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Everything You Need To Know About Maid Cafes in Japan

It should come as no surprise that the very first maid cafe was opened in Tokyo’s quirky Akihabara district. The popularity of maid cafes in Japan has inspired cafes to open in other countries, including China, South Korea, and even in western countries such as Canada and the United States.

Maid Cafes can be a cuteness overload, but in the many years since their first inception in 2001, you can find many maid cafe offshoots with themes that cater to different tastes.

Before visiting a maid cafe in Japan, you should know just exactly what you’re getting yourself into. Here’s everything you should know about Japanese maid cafes.

Maid Cafe Rules

The maid cafe environment is a lighthearted atmosphere where everyone should feel happy and comfortable, including the staff. A general rule for most maid cafes is that photos of the staff are not permitted, although taking pictures of your food are generally okay.

There are two reasons for this; First, photos with maids are usually a bonus menu item that incurs an extra charge. Also, as some maids have not told their own families what they do for a living, it’s assumed that they want this kept secret, so this rule serves to prevent unwanted pictures.

Despite the playful demeanor you may encounter at a maid cafe, another important rule to keep in mind is that there should be absolutely no touching of the maids. Asking a maid for their private information, such as a Twitter account, email address or LINE ID, is strictly forbidden.

If you have any doubts about what may or may not be proper etiquette, the best course of action will be to ask the staff.

Maid Cafe Food

The food you order at a maid cafe is an important part of the experience, but usually it’s more about the presentation than the taste. Typical menu items include omurice, which is a thin omelette filled with fried rice, as well as Japanese curry. You can expect these dishes to be dressed with special designs or handwritten messages using ketchup or sauce.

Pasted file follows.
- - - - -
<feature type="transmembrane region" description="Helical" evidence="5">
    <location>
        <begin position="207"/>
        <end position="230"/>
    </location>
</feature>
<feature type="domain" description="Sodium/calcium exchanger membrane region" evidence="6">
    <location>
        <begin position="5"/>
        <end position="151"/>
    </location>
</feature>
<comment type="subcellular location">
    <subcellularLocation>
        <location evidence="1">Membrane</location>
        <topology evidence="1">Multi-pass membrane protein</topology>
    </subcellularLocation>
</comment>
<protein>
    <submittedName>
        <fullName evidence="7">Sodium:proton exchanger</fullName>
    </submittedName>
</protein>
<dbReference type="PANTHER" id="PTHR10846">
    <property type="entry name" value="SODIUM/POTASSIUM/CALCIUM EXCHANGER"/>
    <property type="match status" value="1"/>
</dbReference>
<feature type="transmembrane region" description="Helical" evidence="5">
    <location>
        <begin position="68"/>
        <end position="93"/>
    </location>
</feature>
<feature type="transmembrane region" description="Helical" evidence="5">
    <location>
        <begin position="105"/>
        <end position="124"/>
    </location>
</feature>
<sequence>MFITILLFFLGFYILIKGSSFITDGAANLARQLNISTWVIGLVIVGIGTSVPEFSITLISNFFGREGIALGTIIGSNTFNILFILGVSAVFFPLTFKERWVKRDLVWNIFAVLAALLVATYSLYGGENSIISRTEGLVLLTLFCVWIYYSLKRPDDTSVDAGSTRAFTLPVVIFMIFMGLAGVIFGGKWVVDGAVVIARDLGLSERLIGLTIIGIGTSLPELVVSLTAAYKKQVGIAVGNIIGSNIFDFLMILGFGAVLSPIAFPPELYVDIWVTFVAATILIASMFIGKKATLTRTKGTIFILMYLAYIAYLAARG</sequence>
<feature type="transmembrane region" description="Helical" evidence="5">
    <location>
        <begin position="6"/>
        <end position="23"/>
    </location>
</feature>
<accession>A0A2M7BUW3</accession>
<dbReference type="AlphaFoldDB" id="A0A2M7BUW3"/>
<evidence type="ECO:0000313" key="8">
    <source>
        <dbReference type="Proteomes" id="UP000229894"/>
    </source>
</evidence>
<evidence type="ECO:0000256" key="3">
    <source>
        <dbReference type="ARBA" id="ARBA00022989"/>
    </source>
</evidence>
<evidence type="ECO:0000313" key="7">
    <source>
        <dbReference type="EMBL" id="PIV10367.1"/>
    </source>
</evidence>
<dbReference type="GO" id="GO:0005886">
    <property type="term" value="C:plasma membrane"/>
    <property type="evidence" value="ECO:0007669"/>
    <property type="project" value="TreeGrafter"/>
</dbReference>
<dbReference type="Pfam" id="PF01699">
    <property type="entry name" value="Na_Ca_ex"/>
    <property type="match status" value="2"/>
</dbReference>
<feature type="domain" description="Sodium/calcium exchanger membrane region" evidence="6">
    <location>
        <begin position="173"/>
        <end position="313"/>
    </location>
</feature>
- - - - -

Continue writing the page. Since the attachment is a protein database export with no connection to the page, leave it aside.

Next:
The dessert menu is where the kawaii-ness, or cuteness, of a maid cafe really shines. Most maid cafe dessert menus feature treats like sundaes, brownies and waffles, all with elaborate designs and prepared in the shape of cute animals like bunnies, kittens or puppies.

Maid Cafe Prices

A maid cafe is not an experience taken in on a regular basis, unless you’ve got plenty of disposable income. Food prices, along with extra charges like the aforementioned maid photos, help the experience to be savored as a special occasion.

In many cases, you will be charged before you even look at the menu, as a good number of maid cafes incur a table fee, or seating charge, which can range between 500 and 1,000 yen for a dining session that will last anywhere from 30 to 90 minutes. For higher table charges, this sometimes includes your first beverage.

Depending on the cafe you choose to visit, is that there might be a nomihōdai option, meaning all-you-can-drink alcohol for the duration of your stay, which can help you forget about the seating fee altogether.